The Catacombs of San Gennaro are arranged on two levels that are not superimposed, both characterized by much larger spaces than the more famous Roman catacombs. This is due to the workability and strength of the tuff. The original nucleus of the Catacombs of San Gennaro dates back to the 2nd century AD. It was probably the tomb of a noble family, who then provided spaces for the Christian community.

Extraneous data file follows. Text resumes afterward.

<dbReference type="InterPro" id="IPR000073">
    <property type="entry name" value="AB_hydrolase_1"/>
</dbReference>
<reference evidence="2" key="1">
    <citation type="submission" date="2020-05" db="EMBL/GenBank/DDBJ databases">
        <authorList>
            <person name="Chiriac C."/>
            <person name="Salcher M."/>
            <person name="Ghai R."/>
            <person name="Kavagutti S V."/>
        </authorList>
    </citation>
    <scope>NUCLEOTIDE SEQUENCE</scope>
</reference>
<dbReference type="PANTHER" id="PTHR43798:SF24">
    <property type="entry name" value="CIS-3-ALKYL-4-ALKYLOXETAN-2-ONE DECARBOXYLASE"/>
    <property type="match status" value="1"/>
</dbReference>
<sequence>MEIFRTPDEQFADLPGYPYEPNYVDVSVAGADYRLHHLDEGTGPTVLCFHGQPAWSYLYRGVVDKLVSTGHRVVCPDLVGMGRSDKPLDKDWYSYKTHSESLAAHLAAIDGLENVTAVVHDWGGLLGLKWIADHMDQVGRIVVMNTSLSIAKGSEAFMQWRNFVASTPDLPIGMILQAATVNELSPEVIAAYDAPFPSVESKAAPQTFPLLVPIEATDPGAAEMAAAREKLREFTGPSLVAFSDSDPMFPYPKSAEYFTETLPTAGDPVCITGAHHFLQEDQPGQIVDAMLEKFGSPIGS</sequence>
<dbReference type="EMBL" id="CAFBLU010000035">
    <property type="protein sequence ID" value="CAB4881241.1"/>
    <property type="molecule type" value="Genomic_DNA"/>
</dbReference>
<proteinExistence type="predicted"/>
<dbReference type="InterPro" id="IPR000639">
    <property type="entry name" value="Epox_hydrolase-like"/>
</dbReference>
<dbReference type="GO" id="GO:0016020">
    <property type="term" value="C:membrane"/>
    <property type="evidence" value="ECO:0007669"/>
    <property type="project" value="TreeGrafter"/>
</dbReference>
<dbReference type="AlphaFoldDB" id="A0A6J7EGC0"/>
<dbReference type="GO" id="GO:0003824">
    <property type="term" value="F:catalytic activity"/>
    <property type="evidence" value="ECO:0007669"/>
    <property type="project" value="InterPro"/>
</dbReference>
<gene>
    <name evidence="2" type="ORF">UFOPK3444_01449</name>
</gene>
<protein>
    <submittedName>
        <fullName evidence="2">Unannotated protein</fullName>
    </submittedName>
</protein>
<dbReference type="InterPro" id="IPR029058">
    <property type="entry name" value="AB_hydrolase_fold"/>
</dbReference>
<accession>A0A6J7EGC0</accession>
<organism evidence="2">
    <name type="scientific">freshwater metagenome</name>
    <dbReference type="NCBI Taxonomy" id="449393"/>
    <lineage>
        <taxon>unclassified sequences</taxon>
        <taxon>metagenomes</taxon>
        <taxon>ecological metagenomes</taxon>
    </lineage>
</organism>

The expansion began in the 4th century AD following the deposition of the remains of St. Agrippinus, the first patron of Naples, to the underground basilica dedicated to him. It consists of a single nave dug out of the tuff, which still preserves a bishop's chair carved into the rock and the altar with an opening, in which the faithful could see and touch the saint's tomb.